Ocwen, ASI, and HSBC (“defendants”) initially move to dismiss the contract claim against ASI and HSBC because they are not parties to the P&S. (Docket Entry ## 8, 32). They also maintain that the indemnification provision bars all of the claims or counts in the complaint, including the breach of contract count. (Docket Entry ## 8, 32). As to Ocwen, they submit that: (1) plaintiff was not ready, willing, and able to perform the contract; (2) Ocwen did not breach the P&S; and (3) Ocwen canceled the P&S under section 12.3 and returned the deposit such that plaintiff did not suffer any damages. (Docket Entry ## 8, 32). Plaintiff submits that “the Sellers, ” which he defines as Ocwen and ASI, are the parties that breached the P&S because they refused to comply with environmental laws in the following manner: (1) they did not undertake to complete an inspection of the septic system as required under chapter 310 of Massachusetts Code of Regulations, section 15.301 (“regulation 15.301”), and a Brewster “Real Estate Transfer Regulation” (Docket Entry # 46, pp. 77-81); and (2) they “acted to avoid the entry” of town employees seeking to secure a final water meter reading.[6] (Docket Entry ## 15, 37). Plaintiff argues that these breaches were material which thereby excused plaintiff from further performance.

         A breach of contract under Massachusetts law “requires the plaintiff to show that (1) a valid contract between the parties existed, (2) the plaintiff was ready, willing, and able to perform, (3) the defendant was in breach of the contract, and (4) the plaintiff sustained damages as a result.” Bose Corp. v. Ejaz, 732 F.3d 17, 21 (1st Cir. 2013). In short, the plaintiff must show that a valid “‘contract existed, the defendant breached the terms of the contract, and the plaintiff sustained damages as a result of the breach.'” Young v. Wells Fargo Bank, N.A., 717 F.3d 224, 232 (1st Cir. 2013) (internal brackets omitted).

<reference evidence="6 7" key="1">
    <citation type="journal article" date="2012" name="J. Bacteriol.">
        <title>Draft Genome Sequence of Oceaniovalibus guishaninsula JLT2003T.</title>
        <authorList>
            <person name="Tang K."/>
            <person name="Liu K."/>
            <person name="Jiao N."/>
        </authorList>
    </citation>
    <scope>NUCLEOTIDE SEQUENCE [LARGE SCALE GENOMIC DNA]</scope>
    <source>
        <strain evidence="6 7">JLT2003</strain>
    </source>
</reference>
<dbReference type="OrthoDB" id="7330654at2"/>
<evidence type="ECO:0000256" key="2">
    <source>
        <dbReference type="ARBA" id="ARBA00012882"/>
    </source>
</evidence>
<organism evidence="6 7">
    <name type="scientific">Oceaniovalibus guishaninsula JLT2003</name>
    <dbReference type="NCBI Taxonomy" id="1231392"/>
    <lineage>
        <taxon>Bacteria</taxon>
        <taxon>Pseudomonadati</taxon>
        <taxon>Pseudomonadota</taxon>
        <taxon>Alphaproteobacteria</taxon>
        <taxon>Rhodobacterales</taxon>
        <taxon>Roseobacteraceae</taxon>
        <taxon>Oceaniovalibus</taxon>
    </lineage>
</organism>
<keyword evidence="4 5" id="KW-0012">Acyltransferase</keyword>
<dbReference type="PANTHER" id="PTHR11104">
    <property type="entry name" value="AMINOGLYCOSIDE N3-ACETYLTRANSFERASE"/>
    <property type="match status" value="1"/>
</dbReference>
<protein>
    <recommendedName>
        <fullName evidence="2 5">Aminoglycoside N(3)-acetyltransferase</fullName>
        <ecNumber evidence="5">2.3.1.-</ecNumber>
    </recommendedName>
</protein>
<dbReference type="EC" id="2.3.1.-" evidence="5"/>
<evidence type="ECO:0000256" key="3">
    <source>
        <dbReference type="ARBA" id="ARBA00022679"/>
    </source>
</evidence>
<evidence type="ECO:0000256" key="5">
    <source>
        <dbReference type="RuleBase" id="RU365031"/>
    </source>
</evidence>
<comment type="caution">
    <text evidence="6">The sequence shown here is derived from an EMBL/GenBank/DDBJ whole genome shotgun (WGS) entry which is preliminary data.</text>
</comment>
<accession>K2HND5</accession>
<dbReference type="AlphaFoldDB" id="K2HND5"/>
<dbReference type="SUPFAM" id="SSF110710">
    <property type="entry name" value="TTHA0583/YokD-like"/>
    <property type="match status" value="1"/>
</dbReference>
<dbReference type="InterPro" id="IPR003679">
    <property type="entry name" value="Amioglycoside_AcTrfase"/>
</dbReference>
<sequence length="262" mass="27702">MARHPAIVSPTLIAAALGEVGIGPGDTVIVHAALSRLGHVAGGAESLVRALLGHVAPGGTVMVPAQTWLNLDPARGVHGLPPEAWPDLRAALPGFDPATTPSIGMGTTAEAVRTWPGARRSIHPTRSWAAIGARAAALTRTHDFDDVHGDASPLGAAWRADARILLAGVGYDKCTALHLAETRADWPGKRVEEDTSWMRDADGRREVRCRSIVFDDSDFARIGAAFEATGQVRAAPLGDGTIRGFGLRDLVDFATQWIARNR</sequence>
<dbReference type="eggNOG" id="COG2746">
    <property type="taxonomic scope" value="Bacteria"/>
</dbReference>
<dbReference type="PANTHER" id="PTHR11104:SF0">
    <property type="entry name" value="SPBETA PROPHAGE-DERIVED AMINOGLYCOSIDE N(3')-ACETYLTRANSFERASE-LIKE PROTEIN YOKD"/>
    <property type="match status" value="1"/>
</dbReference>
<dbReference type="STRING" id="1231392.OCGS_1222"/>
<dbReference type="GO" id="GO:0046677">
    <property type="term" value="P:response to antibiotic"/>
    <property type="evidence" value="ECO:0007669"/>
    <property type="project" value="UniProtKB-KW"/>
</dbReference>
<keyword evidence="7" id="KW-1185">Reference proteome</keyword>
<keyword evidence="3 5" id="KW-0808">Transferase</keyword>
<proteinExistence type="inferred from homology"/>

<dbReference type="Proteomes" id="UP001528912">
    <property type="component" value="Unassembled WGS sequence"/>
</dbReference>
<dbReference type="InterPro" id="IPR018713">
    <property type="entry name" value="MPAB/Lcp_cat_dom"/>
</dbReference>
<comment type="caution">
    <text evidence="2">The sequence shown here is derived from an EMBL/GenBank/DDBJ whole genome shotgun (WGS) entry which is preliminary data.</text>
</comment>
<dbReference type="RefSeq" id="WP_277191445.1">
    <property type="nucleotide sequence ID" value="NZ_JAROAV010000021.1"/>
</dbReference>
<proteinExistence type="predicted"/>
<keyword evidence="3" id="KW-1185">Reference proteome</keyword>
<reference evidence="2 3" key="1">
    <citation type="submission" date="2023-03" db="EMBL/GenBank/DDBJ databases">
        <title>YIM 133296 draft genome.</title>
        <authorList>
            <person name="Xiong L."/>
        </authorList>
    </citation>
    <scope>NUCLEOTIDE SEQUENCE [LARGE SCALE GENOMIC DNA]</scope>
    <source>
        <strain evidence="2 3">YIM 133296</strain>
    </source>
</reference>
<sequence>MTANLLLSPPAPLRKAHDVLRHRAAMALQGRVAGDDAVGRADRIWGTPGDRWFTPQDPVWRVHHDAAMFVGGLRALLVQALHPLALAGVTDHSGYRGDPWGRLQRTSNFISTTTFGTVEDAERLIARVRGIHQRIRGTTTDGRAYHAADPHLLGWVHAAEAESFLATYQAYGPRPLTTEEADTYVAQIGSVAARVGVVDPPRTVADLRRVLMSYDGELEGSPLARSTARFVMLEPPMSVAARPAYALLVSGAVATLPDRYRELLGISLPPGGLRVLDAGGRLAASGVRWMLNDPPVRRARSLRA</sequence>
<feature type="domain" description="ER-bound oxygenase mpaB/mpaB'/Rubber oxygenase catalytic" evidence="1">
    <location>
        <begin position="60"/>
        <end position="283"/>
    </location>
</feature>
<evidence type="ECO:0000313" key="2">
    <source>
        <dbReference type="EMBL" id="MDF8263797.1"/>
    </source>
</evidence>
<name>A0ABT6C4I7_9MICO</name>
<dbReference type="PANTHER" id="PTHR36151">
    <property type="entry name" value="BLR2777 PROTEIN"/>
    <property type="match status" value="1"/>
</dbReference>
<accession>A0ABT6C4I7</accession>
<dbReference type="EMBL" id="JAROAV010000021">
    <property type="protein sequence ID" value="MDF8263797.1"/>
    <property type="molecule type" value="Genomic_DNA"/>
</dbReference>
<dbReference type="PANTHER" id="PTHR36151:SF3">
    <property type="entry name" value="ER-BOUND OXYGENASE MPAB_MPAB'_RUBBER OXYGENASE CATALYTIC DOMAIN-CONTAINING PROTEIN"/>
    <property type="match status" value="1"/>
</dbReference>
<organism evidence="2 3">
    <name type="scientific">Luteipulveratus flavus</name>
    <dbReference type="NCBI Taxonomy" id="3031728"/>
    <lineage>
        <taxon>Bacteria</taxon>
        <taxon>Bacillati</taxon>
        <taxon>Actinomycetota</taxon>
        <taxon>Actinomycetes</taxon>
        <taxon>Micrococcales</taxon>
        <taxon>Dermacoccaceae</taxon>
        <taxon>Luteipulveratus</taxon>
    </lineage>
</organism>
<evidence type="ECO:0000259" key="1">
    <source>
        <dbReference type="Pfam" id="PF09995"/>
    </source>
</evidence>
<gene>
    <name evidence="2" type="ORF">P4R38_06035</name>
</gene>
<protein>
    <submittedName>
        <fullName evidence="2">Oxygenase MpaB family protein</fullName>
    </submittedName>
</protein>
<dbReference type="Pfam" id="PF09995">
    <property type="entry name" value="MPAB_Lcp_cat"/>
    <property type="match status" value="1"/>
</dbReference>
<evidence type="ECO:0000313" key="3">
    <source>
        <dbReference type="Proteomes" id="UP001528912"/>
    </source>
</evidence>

Regulation 15.301 requires inspection of a septic system “at or within two years prior to the time of transfer of title . . ..”[7] 310 Mass. Code Regs. 15.301. The owner or operator of the septic system is “responsible for the inspection and maintenance of, and any necessary upgrades to, the system.” 310 Mass. Code Regs. 15.300(4). “A copy of the complete inspection report shall be submitted to the buyer . . ..” 310 Mass. Code Regs. 15.301. An owner's failure “to have the system inspected” constitutes a violation of 310 Mass. Code Regs. 15.000. 310 Mass. Code Regs. 15.301(11). Subject to certain exceptions, the Brewster “Real Estate Transfer Regulation” requires the owner to have an inspection of the septic system no less than 30 days before a transfer of property. (Docket Entry # 46, pp. 77, 80). In the event an inspection uncovers a failed ...